IN 1922 VIRGINIA WOOLF characterized Jane Austen's juvenilia musically, as a prelude to her later novels: "She is only humming a tune beneath her breath, trying over a few bars of the music for Pride and Prejudice and Emma" (334). Woolf's metaphor is perceptive but not unique: some of Austen's earliest critics have reached for musical language to describe her writing. While Austen's niece Caroline had recalled her aunt's devotion to practicing and copying music in manuscript, music historians Elisabeth Lockwood (1934) and Norman Cameron (1937) were the first to pay serious attention to Austen's musical knowledge and proficiency as a pianist; in 1979 Patrick Piggott, a British music teacher and composer, helpfully collected Austen's musical experiences and their use in her novels in a slim book, although his title alone, The Innocent Diversion, recalls Mr. Collins's dismissive assessment of music's significance. By contrast, Robert Wallace, in his fine comparative study of Austen and Mozart (1983), was the first scholar to detail the imposing presence of music throughout her life and writings, a presence as imposing as the pianoforte itself. Overall, however, despite a growing interest in Austen's relation to music, repeated categorizations of her as an "amateur" seemed to diminish her lifelong commitment to collecting, transcribing, and playing. The label of "amateur" stuck and is still applied.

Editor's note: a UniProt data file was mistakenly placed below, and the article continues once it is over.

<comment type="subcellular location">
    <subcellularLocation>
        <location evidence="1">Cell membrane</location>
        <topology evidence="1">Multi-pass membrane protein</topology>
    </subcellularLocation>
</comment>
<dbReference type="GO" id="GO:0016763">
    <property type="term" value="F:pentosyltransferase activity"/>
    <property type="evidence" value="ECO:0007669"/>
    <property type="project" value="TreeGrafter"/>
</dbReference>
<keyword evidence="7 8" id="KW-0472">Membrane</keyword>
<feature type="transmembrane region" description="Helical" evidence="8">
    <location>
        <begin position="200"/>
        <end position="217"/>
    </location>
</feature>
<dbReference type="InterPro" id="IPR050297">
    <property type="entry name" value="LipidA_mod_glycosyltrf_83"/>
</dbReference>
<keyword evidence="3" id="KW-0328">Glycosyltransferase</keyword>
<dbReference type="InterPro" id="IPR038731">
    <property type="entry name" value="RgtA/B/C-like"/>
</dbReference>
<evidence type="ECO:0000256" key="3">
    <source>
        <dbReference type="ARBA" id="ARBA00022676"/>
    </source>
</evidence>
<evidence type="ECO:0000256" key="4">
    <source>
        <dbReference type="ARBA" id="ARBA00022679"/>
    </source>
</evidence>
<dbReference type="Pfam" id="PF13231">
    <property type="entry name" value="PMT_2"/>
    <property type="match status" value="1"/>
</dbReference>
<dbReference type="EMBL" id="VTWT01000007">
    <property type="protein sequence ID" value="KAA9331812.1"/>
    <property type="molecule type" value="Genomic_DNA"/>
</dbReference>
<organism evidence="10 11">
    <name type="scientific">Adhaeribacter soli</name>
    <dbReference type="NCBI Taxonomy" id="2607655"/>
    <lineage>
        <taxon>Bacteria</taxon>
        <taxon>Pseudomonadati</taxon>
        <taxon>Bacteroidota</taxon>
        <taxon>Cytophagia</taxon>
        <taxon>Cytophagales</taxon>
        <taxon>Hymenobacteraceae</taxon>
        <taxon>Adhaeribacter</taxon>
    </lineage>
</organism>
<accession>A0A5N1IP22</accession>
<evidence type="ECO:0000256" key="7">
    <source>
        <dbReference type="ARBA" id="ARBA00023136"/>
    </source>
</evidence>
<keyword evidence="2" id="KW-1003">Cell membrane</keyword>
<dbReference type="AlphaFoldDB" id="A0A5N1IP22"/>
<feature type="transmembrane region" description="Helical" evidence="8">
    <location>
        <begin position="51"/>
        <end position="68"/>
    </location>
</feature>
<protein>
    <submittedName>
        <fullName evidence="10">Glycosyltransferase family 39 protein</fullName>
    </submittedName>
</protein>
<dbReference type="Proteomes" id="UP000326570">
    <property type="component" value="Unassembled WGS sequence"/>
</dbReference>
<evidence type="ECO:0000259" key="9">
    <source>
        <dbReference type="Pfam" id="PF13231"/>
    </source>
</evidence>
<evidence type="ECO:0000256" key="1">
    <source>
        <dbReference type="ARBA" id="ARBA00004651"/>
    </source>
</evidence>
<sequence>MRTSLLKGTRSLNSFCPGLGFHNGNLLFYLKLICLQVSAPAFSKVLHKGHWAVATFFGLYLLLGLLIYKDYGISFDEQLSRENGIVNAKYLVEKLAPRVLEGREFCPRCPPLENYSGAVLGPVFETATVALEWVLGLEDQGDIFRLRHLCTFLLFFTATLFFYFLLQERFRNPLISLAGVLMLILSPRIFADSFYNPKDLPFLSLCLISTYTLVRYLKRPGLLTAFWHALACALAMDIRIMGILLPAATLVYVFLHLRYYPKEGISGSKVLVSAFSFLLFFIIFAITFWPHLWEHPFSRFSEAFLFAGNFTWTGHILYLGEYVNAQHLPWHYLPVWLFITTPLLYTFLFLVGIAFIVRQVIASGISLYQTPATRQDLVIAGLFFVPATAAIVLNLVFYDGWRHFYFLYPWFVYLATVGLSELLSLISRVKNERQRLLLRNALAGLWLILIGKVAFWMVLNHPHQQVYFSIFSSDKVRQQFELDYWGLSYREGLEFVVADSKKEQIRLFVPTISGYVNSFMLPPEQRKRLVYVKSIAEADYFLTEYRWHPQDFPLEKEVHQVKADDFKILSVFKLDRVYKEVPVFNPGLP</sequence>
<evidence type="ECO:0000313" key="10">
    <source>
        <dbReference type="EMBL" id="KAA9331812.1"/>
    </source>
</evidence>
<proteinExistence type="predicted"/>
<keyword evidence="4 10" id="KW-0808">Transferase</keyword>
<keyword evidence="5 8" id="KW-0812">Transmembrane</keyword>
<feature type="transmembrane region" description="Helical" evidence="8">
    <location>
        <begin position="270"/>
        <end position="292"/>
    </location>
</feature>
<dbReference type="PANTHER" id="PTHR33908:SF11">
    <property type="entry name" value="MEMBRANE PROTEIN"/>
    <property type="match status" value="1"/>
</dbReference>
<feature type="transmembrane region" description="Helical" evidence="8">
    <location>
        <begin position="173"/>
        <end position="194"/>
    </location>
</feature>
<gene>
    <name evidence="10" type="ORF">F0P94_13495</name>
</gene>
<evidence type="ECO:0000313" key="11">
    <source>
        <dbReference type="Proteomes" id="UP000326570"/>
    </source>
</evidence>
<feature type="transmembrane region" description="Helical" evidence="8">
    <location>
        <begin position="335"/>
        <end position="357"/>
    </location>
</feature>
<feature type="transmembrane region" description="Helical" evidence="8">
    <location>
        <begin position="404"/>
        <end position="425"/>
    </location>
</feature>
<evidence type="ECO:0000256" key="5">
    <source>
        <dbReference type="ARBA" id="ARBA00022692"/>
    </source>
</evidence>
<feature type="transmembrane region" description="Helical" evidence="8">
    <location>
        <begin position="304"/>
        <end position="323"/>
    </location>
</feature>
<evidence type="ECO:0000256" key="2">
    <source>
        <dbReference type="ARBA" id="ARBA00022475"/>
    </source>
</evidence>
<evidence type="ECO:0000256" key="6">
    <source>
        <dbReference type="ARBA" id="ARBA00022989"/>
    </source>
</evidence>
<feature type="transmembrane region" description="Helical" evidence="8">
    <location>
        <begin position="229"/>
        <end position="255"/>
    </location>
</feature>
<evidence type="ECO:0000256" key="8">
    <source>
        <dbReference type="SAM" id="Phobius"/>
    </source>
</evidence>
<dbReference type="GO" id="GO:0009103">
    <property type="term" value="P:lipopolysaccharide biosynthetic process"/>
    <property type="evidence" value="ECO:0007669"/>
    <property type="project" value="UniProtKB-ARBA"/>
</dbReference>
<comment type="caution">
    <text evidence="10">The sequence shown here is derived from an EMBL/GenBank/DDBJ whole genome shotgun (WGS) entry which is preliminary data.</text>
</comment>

The focus of women's musical instruction during the late eighteenth and early nineteenth centuries helped reinforce this label. As Kathryn Libin notes, while daily practice on the piano, harp, and, less commonly, the guitar became the "hallmarks of a proper liberal education" (3) for genteel young women, cultural anxieties about the value and use of such accomplishments ran high: practicing too much or performing too well was believed detrimental to women, who foolishly risked making spectacles of themselves--or becoming mere entertainers--by exhibiting their talent too insistently, even in the relatively private sphere of the home. In order to retain their class status and reputations for modesty, it was imperative for women to remain amateurs and to avoid self-display, competition with other women, and the quest for admiration of their playing. Gillen D'Arcy Wood argues that during the Regency period, female amateurism was redefined, as the "new movement in serious music ... embodied in Beethoven" (159) changed cultural perceptions of domestic performance. Instead of signifying an inappropriate allocation of time, women's virtuosity, or "successful self-discipline in musical accomplishment" (158), revealed their corresponding psychological development and complex subjectivity, both of which made them suitable partners for the emerging class of male professionals.
Yet for Austen--who played and wrote mostly after the 1790s and before the Romantic era--the ideal of the amateur comprised neither the accomplished woman displaying her skills at the keyboard to attract suitors nor the proto-professional whose mastery of her discipline enables expression of her deepest self. Rather, Austen's letters and fiction suggest a different social role for women who play: their task is the maintenance of a rich domestic life lived among friends and family, in which music allows for communication,...
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